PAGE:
As we are coming together to address the myriad issues around the health/safety/cleanliness of the building, I'd also like for us to look introspectively at how we perceive our students and the great potential that is in each and every one of them, even the ones that tap dance on our nerves!

It matters not that this may not be received well, but from where I stand, not as one who is perfect, but as one who keeps trying and trying to be better than I was yesterday, I feel as though the elephant in the room needs to be identified.

I was recently told that one of my students will "always be behind". I'm trying to leave room for the possibility that such a statement was a slip of the tongue and doesn't represent actual beliefs of any colleague with whom I work. For if the collectively "we", believe that students will "always be behind", then what are we doing? Do we not belief that with extra effort and hard work that they'll eventually catch up? Do we not believe that they are capable of doing "it", whatever "it" may be?

No need for an undergrad reminder on Lev Vygotsky's Zone of Proximal Development, but I'd urge all of us to rethink how we teach and what we believe about the students in our charge. They cannot rise to low standards. Whether we get support from the office or not, it doesn't matter! Let's do our part to hold our students to high standards of excellence, academics, and behavior.

Providing them with the right level of support, showing genuine interest in them as individuals, complimenting them even when it's hard, you'll be surprised how they'll rise to the occasion! Yes, they'll work a nerve. What relationship are you in where everything is peaches and cream?! Do a PD and I'm there!! These are the dynamics of working with people and not robots! They still deserve a chance, however!

Let's watch what we say and reexamine our beliefs. My Pastor used to say, "the mouth is the meter of the heart." What you believe will come out of your mouth or by your actions.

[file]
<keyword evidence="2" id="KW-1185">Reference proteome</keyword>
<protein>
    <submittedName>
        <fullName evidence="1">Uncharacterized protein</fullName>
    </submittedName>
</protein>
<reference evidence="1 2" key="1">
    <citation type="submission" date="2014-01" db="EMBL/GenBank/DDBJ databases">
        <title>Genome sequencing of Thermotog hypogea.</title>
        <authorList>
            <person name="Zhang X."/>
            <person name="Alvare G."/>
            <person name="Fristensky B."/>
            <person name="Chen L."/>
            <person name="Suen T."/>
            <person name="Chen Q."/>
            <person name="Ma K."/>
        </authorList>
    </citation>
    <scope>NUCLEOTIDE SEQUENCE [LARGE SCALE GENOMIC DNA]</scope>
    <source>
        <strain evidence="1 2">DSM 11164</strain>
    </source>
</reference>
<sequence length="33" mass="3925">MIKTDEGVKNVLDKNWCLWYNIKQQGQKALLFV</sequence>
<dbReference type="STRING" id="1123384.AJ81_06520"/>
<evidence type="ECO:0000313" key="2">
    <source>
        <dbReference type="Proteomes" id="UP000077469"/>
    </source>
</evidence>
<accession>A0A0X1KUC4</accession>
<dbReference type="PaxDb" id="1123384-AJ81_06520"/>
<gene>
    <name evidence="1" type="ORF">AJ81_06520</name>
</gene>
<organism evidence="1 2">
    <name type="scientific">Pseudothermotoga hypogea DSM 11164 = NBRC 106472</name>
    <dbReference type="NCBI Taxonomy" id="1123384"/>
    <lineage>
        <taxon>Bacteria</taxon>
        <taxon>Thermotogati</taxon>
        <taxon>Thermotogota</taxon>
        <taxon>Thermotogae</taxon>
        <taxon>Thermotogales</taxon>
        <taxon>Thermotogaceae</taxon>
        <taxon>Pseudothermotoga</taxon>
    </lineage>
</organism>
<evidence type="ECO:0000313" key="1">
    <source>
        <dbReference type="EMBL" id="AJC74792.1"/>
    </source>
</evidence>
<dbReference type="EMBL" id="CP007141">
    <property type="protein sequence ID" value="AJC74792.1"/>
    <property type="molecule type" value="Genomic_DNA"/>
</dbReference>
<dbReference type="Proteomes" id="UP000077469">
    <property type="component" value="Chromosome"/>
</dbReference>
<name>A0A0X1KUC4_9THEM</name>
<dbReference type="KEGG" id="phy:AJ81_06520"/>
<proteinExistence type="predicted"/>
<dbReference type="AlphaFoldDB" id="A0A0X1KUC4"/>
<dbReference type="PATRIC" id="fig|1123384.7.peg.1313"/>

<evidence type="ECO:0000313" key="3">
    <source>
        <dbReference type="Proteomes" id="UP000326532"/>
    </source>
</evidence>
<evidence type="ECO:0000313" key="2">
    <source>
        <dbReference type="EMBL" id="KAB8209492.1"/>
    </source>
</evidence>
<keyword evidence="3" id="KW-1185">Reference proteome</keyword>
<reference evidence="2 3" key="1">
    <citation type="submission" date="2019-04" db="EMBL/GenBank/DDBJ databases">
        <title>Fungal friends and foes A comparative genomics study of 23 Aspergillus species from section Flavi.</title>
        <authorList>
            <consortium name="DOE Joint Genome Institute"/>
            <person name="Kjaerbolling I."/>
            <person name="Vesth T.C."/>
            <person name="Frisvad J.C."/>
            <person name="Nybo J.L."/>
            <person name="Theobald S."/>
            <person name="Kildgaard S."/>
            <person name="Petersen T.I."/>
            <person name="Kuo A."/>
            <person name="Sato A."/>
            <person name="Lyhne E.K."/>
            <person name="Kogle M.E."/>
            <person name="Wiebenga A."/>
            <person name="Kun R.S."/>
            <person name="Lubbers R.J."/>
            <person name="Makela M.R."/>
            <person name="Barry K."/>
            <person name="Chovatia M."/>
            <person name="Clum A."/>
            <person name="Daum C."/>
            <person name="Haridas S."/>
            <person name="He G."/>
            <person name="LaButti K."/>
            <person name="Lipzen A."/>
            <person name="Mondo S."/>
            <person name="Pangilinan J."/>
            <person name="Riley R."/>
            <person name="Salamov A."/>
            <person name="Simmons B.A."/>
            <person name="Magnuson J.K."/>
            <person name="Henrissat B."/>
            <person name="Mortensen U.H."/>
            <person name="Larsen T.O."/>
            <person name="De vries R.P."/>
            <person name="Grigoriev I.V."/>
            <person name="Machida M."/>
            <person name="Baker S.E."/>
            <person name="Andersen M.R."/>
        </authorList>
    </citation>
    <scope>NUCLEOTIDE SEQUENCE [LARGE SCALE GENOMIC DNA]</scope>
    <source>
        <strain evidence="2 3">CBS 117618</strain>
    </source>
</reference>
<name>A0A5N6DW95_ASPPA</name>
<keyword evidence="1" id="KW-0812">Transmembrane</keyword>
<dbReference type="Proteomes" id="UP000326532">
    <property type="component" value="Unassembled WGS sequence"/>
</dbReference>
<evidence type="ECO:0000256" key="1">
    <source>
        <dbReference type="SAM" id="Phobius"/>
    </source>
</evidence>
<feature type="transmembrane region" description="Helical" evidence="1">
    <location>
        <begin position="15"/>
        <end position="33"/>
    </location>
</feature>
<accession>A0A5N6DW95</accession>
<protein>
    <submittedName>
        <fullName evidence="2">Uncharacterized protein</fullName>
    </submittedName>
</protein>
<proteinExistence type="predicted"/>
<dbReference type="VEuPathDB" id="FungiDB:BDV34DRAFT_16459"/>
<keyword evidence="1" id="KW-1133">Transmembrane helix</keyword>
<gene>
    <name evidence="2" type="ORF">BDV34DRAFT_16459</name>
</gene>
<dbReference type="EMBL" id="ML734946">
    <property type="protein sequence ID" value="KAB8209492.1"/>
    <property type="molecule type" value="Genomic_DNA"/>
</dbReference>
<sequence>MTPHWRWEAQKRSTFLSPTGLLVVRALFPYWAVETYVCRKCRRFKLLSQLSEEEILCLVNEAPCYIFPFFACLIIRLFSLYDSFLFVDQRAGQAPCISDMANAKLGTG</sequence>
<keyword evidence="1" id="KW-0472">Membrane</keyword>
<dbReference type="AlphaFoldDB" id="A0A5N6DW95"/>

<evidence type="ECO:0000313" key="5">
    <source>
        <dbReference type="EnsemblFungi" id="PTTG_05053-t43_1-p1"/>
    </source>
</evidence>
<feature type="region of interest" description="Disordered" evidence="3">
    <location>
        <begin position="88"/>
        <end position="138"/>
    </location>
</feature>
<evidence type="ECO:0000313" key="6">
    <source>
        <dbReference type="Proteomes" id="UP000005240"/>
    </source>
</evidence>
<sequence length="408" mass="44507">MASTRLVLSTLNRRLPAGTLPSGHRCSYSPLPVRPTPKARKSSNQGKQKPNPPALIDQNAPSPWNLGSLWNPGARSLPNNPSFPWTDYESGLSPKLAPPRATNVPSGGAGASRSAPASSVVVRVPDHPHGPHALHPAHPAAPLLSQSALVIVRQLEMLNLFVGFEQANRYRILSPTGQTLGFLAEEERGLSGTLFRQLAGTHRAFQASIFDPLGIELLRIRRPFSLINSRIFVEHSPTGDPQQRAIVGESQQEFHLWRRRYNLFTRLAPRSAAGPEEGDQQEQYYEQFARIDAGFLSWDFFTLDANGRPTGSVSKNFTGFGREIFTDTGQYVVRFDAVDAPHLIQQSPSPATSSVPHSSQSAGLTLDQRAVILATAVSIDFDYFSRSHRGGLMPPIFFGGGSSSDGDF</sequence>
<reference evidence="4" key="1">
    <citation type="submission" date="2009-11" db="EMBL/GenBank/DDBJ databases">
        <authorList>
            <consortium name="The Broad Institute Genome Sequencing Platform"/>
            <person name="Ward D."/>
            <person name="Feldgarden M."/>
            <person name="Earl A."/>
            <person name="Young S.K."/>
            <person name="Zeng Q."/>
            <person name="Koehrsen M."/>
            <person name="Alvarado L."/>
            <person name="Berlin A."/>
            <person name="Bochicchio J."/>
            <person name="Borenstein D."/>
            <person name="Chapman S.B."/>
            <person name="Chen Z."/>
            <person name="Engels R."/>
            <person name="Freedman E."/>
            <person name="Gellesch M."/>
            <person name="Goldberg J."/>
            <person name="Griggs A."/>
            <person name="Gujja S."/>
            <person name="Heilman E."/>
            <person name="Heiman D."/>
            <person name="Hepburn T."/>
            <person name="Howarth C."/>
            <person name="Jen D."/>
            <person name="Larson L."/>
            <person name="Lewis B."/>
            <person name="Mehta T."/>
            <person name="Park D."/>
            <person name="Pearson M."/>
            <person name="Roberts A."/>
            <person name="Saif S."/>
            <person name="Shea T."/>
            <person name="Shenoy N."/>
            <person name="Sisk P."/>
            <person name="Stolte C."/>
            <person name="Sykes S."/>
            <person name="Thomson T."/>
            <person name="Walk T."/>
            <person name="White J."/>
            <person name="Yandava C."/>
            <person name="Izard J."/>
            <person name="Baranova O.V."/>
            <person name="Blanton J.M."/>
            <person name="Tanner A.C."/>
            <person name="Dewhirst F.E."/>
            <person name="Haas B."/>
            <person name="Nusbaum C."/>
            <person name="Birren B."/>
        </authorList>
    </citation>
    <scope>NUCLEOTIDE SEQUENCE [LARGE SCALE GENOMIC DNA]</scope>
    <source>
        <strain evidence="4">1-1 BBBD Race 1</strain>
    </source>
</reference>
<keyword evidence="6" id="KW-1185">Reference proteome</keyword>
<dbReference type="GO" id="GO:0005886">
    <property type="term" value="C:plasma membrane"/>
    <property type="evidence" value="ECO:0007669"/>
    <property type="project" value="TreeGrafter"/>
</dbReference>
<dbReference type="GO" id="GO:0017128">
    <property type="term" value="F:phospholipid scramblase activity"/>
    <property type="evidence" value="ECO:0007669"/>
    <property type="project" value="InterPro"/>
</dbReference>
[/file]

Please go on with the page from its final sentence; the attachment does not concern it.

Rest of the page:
While it may not be "fair" to bring up issues of race, I'll do it anyway. The make-up of our student body is as follows:
88.2% Black
.9% While
.1% Asian
1.3% Latino
9% Other

100% of our student body is considered "Economically Disadvantaged"

If any of us believes that certain students will "always be behind", one could perceive that to be an unfair declaratory statement with racial, classist, and elitist undertones. That perception may be incorrect, true. However, perception, incorrect though it may be, is reality to someone.

Our kids CAN do it! They CAN rise to the occasion! They CAN succeed! They CAN behave! They CAN learn! They CAN do anything they set their minds to do and need a few adults who will not coddle them but will challenge them, providing them with adult guidance, love, and direction all along the way! I don't attribute some of the kids' success to medication, but to the structure, love and support that majority of us provide for them every single day!!

So as we address certain building issues, let's reexamine what we may not know even existed in our minds about what the young scholars of John B. Kelly Elementary School are able to do!

Success is my only option!
Failure is not an option!
In order to be successful, I must work hard!
No excuses!

I see quite a few former students on a daily basis and they still quote this "Flem" mantra. One even said, "Yo Flem, I LIVE by that jawn!!" and proceeded to give me an example of when he wanted to give up on a particular goal. He didn't. He was accepted to collegeS with money to pay for it!!

Don't tell me what's not possible!!


P.S. If you are offended, please see me and let's chat.

Thursday, August 18, 2016

A Parking Epiphany!

(As seen on pinterest...)

A "Two weeks ago..." experience...

A few minutes ago I parked my car.
Big whoop!! lol

Except that, it was on a city block and between two other cars, with cars on both sides of the street. Because I'm a seasoned driver, I knew there were certain maneuvers I had to make considering the space on either side of my car so as not to side swipe the cars on the either side of the street.